We Were Very Lucky
We Were Very Lucky
Life Lessons Learned off Glover's Reef, Belize
- By: Brian Irwin
- Photography by: Brian Irwin
Lloyd Nunez is a quiet guide . THE 46-YEAR-OLD Garifuna man directs mostly by discreet hand gestures and forced whispers. He’s never been to New York, but wears a shirt that declares, “Brooklyn: Only the Strong Survive.” He has an enigmatic smile and rough, work-hardened hands. He’s guided for bonefish, tarpon and permit off the coast of central Belize for 22 years, and knows the coral isles that make up the Great Barrier and Glover’s reefs well. Because he was raised on them.
Nunez spent most of his youth on South Water Cay, 15 acres of coral with no running water or power (even today). South Water Cay is part of Belize’s Great Barrier Reef, the second largest in the world. The cay and its surrounding isles are skirted with shallow flats, often carpeted with turtle grass. Some have deep coves that hold pods of resident tarpon. And between them, in nondescript patches of ocean water, the reef rises to just under the surface. Here permit sometimes tail in world-class concentrations. This stretch of ocean offers one of the world’s best shots at a grand slam. And this past October, Nunez and his son, Alvin, guided me in search of one.
To the east of the barrier reef, 30 miles out, rests Glover’s Reef. By stringing together angling days on both reefs Nunez promised a bounty of chrome. A true atoll, Glover’s is a ring of coral that surrounds more than 160 square miles of shallow turquoise water. The water thins to skinny as it approaches the eastern edge of the reef, where a fin of jagged coral runs the length of the reef. It’s only exposed above water for a few miles, allowing it to generate four idyllic, remote islands that are decidedly Tahitian in character. Adjacent there are vast expanses of perfect flats teeming with tailing bones.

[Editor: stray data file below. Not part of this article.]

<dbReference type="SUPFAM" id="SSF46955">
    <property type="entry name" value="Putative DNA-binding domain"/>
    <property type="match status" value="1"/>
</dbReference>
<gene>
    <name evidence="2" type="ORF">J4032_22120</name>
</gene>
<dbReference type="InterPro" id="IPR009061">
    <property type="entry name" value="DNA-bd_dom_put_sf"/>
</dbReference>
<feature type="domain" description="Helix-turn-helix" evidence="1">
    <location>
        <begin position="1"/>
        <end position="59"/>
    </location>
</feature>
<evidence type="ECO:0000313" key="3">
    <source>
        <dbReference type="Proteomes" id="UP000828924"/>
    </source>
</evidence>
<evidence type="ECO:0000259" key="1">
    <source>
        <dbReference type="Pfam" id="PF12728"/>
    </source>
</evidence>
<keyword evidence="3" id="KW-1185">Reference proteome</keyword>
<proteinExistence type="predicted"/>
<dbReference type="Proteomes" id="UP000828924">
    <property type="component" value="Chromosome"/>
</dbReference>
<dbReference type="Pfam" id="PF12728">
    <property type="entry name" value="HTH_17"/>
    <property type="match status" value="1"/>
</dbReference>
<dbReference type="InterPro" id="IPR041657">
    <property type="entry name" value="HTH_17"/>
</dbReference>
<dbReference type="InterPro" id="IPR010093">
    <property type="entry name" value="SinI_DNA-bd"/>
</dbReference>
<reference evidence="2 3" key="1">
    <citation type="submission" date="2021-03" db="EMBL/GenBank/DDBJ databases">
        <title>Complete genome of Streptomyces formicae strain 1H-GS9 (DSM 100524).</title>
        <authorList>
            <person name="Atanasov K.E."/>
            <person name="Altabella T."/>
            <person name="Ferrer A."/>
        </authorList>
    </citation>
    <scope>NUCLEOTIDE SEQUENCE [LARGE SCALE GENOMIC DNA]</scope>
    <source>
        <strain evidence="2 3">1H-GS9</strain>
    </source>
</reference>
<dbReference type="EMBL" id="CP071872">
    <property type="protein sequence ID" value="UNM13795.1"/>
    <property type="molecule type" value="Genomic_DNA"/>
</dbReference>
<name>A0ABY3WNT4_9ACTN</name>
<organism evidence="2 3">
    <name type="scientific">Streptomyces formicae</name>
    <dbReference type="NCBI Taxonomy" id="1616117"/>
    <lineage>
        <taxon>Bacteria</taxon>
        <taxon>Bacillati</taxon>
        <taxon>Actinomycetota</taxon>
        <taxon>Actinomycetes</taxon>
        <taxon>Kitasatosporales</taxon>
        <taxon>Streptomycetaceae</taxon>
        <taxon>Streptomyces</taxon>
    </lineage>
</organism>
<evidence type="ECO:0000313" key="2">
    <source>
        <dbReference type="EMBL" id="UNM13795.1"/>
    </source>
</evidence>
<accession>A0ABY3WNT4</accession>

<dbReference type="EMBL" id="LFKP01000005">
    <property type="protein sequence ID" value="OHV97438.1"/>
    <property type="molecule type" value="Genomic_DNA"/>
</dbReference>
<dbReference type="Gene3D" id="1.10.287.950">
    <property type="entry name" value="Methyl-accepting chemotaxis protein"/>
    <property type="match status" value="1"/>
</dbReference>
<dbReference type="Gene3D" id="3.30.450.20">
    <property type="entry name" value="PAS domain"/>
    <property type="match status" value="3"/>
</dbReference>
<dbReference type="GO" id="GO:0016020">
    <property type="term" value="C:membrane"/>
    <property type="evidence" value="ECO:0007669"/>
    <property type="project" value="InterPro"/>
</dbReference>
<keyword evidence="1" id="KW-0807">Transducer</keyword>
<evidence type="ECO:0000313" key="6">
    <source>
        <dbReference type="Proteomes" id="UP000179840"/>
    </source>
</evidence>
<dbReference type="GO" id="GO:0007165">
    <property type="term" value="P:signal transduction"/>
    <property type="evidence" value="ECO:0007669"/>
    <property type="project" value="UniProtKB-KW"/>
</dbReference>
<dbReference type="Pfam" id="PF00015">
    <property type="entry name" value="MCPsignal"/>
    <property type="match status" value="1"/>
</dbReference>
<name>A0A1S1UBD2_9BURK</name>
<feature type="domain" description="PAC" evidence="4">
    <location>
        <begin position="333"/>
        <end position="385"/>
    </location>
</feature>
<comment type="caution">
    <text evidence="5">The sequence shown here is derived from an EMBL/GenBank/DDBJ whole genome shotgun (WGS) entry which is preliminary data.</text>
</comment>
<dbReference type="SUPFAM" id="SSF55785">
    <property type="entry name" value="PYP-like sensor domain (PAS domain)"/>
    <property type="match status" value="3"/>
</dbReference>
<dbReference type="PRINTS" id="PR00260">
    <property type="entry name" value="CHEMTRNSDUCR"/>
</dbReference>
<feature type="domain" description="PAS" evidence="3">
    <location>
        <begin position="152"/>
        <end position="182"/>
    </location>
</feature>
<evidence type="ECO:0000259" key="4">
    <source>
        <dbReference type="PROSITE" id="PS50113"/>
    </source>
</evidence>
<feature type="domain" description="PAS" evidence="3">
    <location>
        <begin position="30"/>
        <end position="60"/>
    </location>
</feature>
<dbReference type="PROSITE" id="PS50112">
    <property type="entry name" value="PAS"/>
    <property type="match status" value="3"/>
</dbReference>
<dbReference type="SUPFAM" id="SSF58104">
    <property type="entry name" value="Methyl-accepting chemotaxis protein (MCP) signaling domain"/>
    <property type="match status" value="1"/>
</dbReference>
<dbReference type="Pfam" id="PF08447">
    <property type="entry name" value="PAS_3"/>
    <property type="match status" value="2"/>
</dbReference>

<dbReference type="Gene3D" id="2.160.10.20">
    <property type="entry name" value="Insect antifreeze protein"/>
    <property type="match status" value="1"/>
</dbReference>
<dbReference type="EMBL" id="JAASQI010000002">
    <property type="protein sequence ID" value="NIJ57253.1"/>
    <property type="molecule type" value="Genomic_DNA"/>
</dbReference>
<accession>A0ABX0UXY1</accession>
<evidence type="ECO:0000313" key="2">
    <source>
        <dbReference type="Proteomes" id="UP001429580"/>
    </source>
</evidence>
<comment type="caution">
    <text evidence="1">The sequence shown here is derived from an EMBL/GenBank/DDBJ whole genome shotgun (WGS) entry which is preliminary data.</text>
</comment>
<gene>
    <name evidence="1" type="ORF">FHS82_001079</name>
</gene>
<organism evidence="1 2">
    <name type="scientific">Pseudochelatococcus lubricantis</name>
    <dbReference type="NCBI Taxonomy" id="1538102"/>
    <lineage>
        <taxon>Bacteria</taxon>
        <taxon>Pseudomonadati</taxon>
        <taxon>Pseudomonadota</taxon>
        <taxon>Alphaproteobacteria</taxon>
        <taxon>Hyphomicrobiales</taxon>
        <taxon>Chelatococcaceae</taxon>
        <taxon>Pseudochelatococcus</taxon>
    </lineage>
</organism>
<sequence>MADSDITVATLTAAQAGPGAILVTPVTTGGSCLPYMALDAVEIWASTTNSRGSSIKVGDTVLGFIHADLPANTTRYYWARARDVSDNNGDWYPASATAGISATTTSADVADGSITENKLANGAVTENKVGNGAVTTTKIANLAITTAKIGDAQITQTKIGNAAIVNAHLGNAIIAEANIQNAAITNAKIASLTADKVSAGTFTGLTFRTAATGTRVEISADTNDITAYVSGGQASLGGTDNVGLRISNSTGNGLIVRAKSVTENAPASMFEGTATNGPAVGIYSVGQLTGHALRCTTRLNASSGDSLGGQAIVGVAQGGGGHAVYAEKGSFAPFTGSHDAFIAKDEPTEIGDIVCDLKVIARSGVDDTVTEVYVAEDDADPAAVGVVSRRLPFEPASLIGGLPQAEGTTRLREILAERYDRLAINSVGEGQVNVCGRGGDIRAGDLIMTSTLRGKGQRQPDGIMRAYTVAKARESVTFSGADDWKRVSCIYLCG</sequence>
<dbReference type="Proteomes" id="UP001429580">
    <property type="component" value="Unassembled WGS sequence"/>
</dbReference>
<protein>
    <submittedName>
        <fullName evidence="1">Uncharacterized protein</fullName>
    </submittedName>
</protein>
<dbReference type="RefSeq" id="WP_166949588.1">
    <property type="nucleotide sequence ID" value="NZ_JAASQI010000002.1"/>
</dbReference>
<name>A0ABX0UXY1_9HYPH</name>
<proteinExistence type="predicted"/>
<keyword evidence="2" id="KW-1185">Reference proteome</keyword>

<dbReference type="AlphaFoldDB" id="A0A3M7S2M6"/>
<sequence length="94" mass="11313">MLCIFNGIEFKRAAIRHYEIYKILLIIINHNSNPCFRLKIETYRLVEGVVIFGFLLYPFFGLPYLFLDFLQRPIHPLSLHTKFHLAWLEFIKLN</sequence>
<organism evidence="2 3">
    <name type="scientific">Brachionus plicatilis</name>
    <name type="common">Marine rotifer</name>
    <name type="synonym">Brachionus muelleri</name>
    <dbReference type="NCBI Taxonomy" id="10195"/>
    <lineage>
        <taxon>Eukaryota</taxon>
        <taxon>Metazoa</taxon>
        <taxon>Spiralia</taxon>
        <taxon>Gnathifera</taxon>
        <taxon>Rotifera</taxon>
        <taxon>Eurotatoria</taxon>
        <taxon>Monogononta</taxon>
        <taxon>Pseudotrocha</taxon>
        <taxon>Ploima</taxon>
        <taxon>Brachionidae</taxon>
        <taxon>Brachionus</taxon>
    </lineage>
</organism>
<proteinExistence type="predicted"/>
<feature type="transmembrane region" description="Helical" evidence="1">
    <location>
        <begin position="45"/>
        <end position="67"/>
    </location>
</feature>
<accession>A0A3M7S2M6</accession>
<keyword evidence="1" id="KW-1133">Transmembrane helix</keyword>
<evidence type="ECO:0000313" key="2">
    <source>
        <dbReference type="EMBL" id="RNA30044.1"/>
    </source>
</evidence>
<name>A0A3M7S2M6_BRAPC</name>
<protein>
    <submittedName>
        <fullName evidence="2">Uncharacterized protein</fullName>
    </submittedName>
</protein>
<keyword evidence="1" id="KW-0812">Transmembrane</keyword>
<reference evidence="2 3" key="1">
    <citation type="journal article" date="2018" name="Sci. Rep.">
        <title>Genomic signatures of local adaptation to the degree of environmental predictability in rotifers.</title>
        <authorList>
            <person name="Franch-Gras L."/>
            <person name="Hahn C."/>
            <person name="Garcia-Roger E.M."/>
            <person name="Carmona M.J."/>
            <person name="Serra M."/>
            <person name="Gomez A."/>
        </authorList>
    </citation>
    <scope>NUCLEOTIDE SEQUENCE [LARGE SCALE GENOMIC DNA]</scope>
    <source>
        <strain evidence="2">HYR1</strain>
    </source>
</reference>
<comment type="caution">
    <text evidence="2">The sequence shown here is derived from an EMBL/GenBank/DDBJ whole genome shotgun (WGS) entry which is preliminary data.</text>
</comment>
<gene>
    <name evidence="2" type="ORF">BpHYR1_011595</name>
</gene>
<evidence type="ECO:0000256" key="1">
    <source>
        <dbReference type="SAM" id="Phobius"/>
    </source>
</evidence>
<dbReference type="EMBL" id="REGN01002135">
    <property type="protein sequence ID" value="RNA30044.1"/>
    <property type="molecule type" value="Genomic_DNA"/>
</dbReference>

I stayed on the coast in Hopkins at a comfortable resort, which allowed early starts and plenty of rum punch. Lodging is scarce offshore, but the ride to the first reef takes a mere half hour (at least it does at the Nunez’ breakneck speed). The two own a panga, a rustic, 23-foot open boat with a shovel nose and a 60-horse outboard. Throttle wide open, my teeth chattered until we pulled onto the permit flats just as the tide was falling.
I spent the majority of the first morning trying to figure out what I was looking for. I’ve only fished permit twice; I’ve seen a total of two in my life. This day offered no more than a single blade slicing the surface as the fish that drove it fed on crabs. I dropped a crab pattern onto its plate. He sucked it up, got pricked and was off in a torrent. When the tide fell, the flats became vacant, and in a light drizzle we eased into a shallow cove where I came tight to a 50-pound tarpon. After several great jumps the fish came to hand and my skunk washed away with the rain.
South Water Cay’s flats provided a few bones during the afternoon and the following days, but the permit haunted my mind. I only had two more shots at permit that week, one of which I spiked on the head. A decisive pit sat in my stomach because of unfinished business on the flats. Of course I was fortunate to be fishing, yet I felt a bit unfulfilled—the permit hunter’s and grand slam seeker’s dilemma. I looked at my pricey reels and cameras, pondering the irony, when Nunez spoke a rare word.